But it is with the introduction of the “move-on” powers that the government is on truly weak grounds. First, Mr Shanmugam’s rather opportunistic mention of the turmoil in Thailand to justify the new powers does not obscure the fact that there is no precedent to show how Singapore’s existing laws are insufficient to the task of handling public disorder. The 2006 World Bank and IMF meetings hosted by Singapore went by without a hitch and benefited more from the government’s willingness to close down large swathes of the city-centre than from any sort of crowd-control legislation. In any case, the superseded Public Entertainments and Meetings Act, with its wide-ranging powers, was more than adequate for the purpose of keeping order.
Second, there is reason to doubt the effectiveness of the “move-on” powers. As this editorial previously pointed out, “move-on” powers are unlikely to discourage serious protesters from trying to make their point, which would force the police to arrest them anyway. That will defeat Mr Shanmugam’s stated purpose for introducing “move-on” powers, which is to avoid the police having to make arrests. In fact, one opposition MP has pointed out that the number of arrests actually went up in Australia – which is where the government is basing its Act on – after it introduced “move-on” powers. It is also difficult to see how “move-on” powers help with combating terrorism – the government too seems to realise this and there was no mention of the spurious argument from its brief two weeks ago that the Act would help strengthen its ability to protect events from terrorists by preventing its forces from being “distracted” by “political activists, militants or mischief-makers seeking to exploit the media and political attention”.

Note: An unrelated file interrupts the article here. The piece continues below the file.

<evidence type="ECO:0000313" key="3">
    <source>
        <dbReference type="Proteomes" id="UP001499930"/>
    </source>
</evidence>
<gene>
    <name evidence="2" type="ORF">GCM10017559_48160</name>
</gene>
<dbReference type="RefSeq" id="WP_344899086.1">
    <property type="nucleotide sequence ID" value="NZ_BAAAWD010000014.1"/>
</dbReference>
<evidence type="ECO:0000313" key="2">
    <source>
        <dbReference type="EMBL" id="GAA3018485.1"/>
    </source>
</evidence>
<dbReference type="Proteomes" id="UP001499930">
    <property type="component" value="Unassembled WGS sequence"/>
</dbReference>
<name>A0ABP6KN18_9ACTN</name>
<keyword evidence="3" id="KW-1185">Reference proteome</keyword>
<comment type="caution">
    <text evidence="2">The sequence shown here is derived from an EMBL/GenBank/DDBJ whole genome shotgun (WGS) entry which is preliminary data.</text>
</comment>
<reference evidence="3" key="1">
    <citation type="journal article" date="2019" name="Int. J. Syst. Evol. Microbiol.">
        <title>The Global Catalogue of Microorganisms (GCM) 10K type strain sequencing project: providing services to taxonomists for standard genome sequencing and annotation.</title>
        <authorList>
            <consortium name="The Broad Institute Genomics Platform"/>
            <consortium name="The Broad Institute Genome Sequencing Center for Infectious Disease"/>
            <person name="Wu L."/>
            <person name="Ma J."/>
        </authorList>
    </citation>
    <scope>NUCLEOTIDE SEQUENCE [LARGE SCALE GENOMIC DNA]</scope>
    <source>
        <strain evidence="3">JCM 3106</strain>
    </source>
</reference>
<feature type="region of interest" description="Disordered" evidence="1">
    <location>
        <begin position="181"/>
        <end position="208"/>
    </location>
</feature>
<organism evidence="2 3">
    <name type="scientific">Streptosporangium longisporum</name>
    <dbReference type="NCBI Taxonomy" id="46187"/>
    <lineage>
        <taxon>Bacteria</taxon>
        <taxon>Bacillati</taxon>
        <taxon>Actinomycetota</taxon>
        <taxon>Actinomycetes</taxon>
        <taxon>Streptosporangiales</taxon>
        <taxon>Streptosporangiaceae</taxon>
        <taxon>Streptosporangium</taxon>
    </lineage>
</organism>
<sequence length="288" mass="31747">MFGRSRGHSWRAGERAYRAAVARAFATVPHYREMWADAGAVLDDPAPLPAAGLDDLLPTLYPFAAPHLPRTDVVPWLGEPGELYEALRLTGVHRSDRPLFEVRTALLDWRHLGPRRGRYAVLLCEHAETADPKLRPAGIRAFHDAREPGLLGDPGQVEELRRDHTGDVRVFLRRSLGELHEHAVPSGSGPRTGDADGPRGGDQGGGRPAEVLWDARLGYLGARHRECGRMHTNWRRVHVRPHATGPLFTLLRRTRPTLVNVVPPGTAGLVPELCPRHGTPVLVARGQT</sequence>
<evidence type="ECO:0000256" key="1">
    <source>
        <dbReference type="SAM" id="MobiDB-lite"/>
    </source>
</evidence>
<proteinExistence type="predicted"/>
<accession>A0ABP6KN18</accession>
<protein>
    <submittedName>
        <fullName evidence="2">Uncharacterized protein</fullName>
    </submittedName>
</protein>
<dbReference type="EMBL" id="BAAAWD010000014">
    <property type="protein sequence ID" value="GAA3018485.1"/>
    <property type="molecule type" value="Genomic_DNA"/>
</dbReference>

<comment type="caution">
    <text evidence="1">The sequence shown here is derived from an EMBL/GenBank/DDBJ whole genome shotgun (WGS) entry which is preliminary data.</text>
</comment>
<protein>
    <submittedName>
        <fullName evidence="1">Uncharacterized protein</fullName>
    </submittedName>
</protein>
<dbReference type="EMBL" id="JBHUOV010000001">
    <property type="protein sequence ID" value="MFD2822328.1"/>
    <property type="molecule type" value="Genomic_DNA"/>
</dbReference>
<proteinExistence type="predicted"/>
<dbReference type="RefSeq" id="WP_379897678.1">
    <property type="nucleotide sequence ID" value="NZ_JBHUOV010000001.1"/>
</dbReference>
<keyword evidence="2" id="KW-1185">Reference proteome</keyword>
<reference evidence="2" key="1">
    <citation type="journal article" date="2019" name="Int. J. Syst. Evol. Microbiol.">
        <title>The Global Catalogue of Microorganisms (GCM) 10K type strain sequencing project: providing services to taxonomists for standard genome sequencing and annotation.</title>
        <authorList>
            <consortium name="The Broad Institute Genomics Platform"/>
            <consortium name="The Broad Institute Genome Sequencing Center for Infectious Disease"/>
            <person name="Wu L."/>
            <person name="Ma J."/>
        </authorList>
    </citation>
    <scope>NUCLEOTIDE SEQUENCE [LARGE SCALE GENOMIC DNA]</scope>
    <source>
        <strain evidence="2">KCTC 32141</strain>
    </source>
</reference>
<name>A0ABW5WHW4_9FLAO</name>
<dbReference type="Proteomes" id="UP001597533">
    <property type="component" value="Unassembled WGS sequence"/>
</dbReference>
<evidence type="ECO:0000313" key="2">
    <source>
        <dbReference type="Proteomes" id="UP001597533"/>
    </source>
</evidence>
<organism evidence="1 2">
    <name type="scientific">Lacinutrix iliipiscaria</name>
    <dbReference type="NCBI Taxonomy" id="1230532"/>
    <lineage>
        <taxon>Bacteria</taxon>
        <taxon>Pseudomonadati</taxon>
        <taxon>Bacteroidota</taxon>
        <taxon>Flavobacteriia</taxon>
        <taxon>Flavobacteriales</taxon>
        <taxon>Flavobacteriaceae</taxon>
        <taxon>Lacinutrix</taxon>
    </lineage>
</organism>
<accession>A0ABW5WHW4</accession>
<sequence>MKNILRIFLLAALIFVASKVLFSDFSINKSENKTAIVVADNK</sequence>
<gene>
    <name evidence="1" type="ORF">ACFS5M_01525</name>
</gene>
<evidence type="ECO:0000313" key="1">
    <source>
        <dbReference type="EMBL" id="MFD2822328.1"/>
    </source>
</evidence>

It therefore seems that, contrary to Mr Shanmugan’s assertion that his Bill will not reduce the rights that Singaporeans currently enjoy, the new law is an unwarranted constriction of a citizen’s already restricted constitutional right to expression and assembly. Yet it is hard to discern why the government has chosen to do so. Perhaps it is to further curtail the ability of Dr Chee Soon Juan to embarrass it at high-profile international events to be held in Singapore; Dr Chee, an opposition figure that is a perennial thorn for the government, had some mild success at previous events. It might even be a sign of the government’s anxiety that worsening economic conditions could spill over into the streets, particularly since Singaporeans have made enthusiastic use of their Speakers’ Corner in recent instances.
Whatever the case, one thing is quite clear: Mr Shanmugan said that the Act will allow the police to act “without people being able to argue about it”. Worse, there will be no judicial review of a move-on order: the home minister alone can decide on an appeal.
That leaves too much room for politicisation: for a potentially intrusive Act of this nature, the courts should have been allowed to decide the legality of a move-on order at the very least, particularly since Mr Shanmugan himself has made so much about the impartiality and non-partisan nature of the judiciary in recent months. In winding up his arguments, Mr Shanmugam rhetorically asked the House whether the government had struck the right balance between protecting the individual’s political space and the public’s need for security – the answer is an unequivocal “no”.